Steve Mitchell, Usdaw’s Deputy Head of Legal Services, told the Justice Select Committee in January this year that Government reforms would restrict access to justice for victims of workplace accidents or diseases, who will be unfairly penalised as a result of the proposed changes.
John Hannett - Usdaw General Secretary says:
“We are delighted that the select committee has listened to our evidence based campaign opposing employer and public liability claims under £2,000 being pushed into the small claims courts. The complexity of workplace injury cases make them entirely unsuitable for a small claims court, where the costs of taking a case cannot be recovered.
“£2,000 is too high and would adversely impact too many injured workers. We would prefer that the limit remains at £1,000, which is a fairer definition of a small claim. However, we recognise that the select committee have recommended an inflationary increase to around £1,500, which is a much more just basis for any increase that the current Government proposals.
“Currently an Usdaw member injured at work receives a first-class legal service from the union and 100% of the compensation recovered. Workplace injuries and diseases are often complicated cases that cannot easily be taken by individuals without proper legal representation. Raising the small claims court limit could mean some of those costs falling on the victim, which is grossly unjust.
“Beyond the effects on individuals, there could be an effect on health and safety at work. Our efforts to make workplaces safer would be undermined if employers were not financially liable for accidents and diseases because workers’ cannot access justice. Less scrupulous employers will undoubtedly let safety standards slip.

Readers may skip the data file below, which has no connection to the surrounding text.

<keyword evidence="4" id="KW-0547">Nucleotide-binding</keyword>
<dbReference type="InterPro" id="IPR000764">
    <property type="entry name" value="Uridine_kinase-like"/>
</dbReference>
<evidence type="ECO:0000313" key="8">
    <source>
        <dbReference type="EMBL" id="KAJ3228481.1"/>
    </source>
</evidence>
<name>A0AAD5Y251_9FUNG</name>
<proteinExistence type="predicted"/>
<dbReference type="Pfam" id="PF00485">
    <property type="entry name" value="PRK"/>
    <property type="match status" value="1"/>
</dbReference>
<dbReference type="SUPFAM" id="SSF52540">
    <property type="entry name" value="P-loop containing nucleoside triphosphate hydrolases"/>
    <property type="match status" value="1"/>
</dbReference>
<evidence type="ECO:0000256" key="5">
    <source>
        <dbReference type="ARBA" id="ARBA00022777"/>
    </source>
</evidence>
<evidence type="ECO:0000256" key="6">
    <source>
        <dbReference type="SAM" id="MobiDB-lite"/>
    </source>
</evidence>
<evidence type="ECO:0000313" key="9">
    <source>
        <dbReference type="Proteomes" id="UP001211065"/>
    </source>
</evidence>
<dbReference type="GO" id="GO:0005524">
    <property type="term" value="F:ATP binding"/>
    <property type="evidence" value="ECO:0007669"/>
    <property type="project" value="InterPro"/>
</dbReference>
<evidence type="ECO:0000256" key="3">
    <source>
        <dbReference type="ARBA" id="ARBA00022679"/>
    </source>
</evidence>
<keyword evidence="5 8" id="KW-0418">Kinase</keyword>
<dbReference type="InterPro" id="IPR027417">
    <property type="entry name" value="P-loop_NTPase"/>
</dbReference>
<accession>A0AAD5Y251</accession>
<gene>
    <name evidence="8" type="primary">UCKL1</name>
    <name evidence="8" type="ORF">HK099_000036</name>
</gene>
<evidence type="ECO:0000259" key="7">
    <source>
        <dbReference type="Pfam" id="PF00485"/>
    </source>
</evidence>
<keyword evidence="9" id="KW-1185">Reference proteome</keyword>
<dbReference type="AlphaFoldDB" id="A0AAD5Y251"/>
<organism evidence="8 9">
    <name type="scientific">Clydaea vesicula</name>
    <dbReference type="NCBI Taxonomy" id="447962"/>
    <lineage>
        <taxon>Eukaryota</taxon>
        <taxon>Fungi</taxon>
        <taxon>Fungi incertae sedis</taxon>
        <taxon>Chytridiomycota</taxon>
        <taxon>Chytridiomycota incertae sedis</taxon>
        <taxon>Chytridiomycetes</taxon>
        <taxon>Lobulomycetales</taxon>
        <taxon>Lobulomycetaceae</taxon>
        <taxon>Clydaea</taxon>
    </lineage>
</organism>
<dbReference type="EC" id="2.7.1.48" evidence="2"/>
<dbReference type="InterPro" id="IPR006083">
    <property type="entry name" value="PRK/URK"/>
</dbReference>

"The Government needs to think very carefully about how they proceed, to ensure that there aren’t unintended consequences for workers’ health and safety. The report from the Justice Select Committee should prompt a government reconsideration of this unjust and unnecessary legislation.”
of the type of personal injury claim that would be caught by these proposals. Under the Government’s proposals it is unlikely a solicitor would take on the following cases given the amount of work required, complexity and modest amount of damages that could be recovered. On that basis the changes are likely to drive victims to unscrupulous claims management companies:
Notes for editors:
Usdaw (Union of Shop, Distributive and Allied Workers)
- An employee suffered a head injury when struck by a heavy metal bolt that fell from a roller shutter door. Liability was denied by the employer who alleged that their system of inspection and maintenance of the doors prior to the accident was reasonable. Solicitors provided by Usdaw were able to demonstrate negligence in the absence of relevant documentary evidence and our member was awarded £1,250 in damages. Our member would not have been able to prove negligence without legal representation.
- A cleaner was injured when a ride-on cleaning machine crashed. The employer denied liability, relying on records showing the equipment had been serviced regularly. This was a complex case requiring legal representation to prove breaches of the Provision and Use of Work Equipment Regulations as evidence of negligence. He received £2,000 for general damages.
- An Usdaw member sustained soft tissue injuries to her knee and shoulder when she slipped on a piece of clear plastic dropped on the floor in the stock room. The employer denied liability and court proceedings had to be commenced by our solicitors. Settled a few weeks prior to the trial, when she accepted a £1,500 settlement, our member would not have been able to pursue this matter without the assistance of solicitors.
is the UK's fifth biggest and the fastest growing trade union with around 430,000 members. Membership has increased by more than 28% over the decade. Most Usdaw members work in the retail sector, but the union also has many members in transport, distribution, food manufacturing, chemicals and other trades.
Justice Select Committee Report: https://publications.parliament.uk/pa/cm201719/cmselect/cmjust/659/659.pdf
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